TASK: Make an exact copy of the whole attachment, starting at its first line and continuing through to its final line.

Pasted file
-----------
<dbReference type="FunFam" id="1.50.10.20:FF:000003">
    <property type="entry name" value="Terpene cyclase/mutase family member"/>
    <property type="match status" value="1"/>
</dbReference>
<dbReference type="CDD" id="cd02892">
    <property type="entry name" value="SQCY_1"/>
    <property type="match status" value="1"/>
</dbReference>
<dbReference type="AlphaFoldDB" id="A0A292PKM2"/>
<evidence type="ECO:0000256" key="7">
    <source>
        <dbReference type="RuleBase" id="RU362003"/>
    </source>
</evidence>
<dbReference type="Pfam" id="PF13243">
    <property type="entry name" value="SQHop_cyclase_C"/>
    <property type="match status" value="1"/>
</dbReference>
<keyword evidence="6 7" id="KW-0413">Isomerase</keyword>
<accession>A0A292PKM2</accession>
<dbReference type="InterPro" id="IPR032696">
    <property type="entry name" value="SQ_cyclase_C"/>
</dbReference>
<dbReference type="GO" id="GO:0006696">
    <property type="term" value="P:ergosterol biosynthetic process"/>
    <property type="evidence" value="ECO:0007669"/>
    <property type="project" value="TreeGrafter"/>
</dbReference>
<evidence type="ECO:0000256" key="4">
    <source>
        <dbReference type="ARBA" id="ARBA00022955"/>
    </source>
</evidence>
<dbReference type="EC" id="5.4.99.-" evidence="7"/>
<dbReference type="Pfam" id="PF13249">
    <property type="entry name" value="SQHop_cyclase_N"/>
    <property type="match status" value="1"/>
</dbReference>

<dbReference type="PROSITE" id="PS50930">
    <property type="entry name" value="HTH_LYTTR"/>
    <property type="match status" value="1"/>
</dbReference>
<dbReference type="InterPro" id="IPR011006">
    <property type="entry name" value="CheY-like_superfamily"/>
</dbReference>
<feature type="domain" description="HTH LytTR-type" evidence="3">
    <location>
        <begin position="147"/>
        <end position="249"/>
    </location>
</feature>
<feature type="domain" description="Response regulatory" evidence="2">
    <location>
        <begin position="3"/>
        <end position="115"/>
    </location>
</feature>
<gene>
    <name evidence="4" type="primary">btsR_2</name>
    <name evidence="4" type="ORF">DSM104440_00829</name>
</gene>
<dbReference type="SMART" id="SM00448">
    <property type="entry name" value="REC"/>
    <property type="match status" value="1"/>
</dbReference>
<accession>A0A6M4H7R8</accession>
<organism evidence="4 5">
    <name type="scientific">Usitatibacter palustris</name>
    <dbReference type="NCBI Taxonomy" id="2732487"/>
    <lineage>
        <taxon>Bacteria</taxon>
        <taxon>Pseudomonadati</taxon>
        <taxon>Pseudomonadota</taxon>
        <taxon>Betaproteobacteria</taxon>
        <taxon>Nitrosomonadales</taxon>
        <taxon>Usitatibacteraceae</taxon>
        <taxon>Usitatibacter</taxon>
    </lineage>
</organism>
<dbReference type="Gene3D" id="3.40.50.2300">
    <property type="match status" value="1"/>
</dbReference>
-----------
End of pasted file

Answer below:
<dbReference type="FunFam" id="1.50.10.20:FF:000003">
    <property type="entry name" value="Terpene cyclase/mutase family member"/>
    <property type="match status" value="1"/>
</dbReference>
<dbReference type="CDD" id="cd02892">
    <property type="entry name" value="SQCY_1"/>
    <property type="match status" value="1"/>
</dbReference>
<dbReference type="AlphaFoldDB" id="A0A292PKM2"/>
<evidence type="ECO:0000256" key="7">
    <source>
        <dbReference type="RuleBase" id="RU362003"/>
    </source>
</evidence>
<dbReference type="Pfam" id="PF13243">
    <property type="entry name" value="SQHop_cyclase_C"/>
    <property type="match status" value="1"/>
</dbReference>
<keyword evidence="6 7" id="KW-0413">Isomerase</keyword>
<accession>A0A292PKM2</accession>
<dbReference type="InterPro" id="IPR032696">
    <property type="entry name" value="SQ_cyclase_C"/>
</dbReference>
<dbReference type="GO" id="GO:0006696">
    <property type="term" value="P:ergosterol biosynthetic process"/>
    <property type="evidence" value="ECO:0007669"/>
    <property type="project" value="TreeGrafter"/>
</dbReference>
<evidence type="ECO:0000256" key="4">
    <source>
        <dbReference type="ARBA" id="ARBA00022955"/>
    </source>
</evidence>
<dbReference type="EC" id="5.4.99.-" evidence="7"/>
<dbReference type="Pfam" id="PF13249">
    <property type="entry name" value="SQHop_cyclase_N"/>
    <property type="match status" value="1"/>
</dbReference>

<dbReference type="PROSITE" id="PS50930">
    <property type="entry name" value="HTH_LYTTR"/>
    <property type="match status" value="1"/>
</dbReference>
<dbReference type="InterPro" id="IPR011006">
    <property type="entry name" value="CheY-like_superfamily"/>
</dbReference>
<feature type="domain" description="HTH LytTR-type" evidence="3">
    <location>
        <begin position="147"/>
        <end position="249"/>
    </location>
</feature>
<feature type="domain" description="Response regulatory" evidence="2">
    <location>
        <begin position="3"/>
        <end position="115"/>
    </location>
</feature>
<gene>
    <name evidence="4" type="primary">btsR_2</name>
    <name evidence="4" type="ORF">DSM104440_00829</name>
</gene>
<dbReference type="SMART" id="SM00448">
    <property type="entry name" value="REC"/>
    <property type="match status" value="1"/>
</dbReference>
<accession>A0A6M4H7R8</accession>
<organism evidence="4 5">
    <name type="scientific">Usitatibacter palustris</name>
    <dbReference type="NCBI Taxonomy" id="2732487"/>
    <lineage>
        <taxon>Bacteria</taxon>
        <taxon>Pseudomonadati</taxon>
        <taxon>Pseudomonadota</taxon>
        <taxon>Betaproteobacteria</taxon>
        <taxon>Nitrosomonadales</taxon>
        <taxon>Usitatibacteraceae</taxon>
        <taxon>Usitatibacter</taxon>
    </lineage>
</organism>
<dbReference type="Gene3D" id="3.40.50.2300">
    <property type="match status" value="1"/>
</dbReference>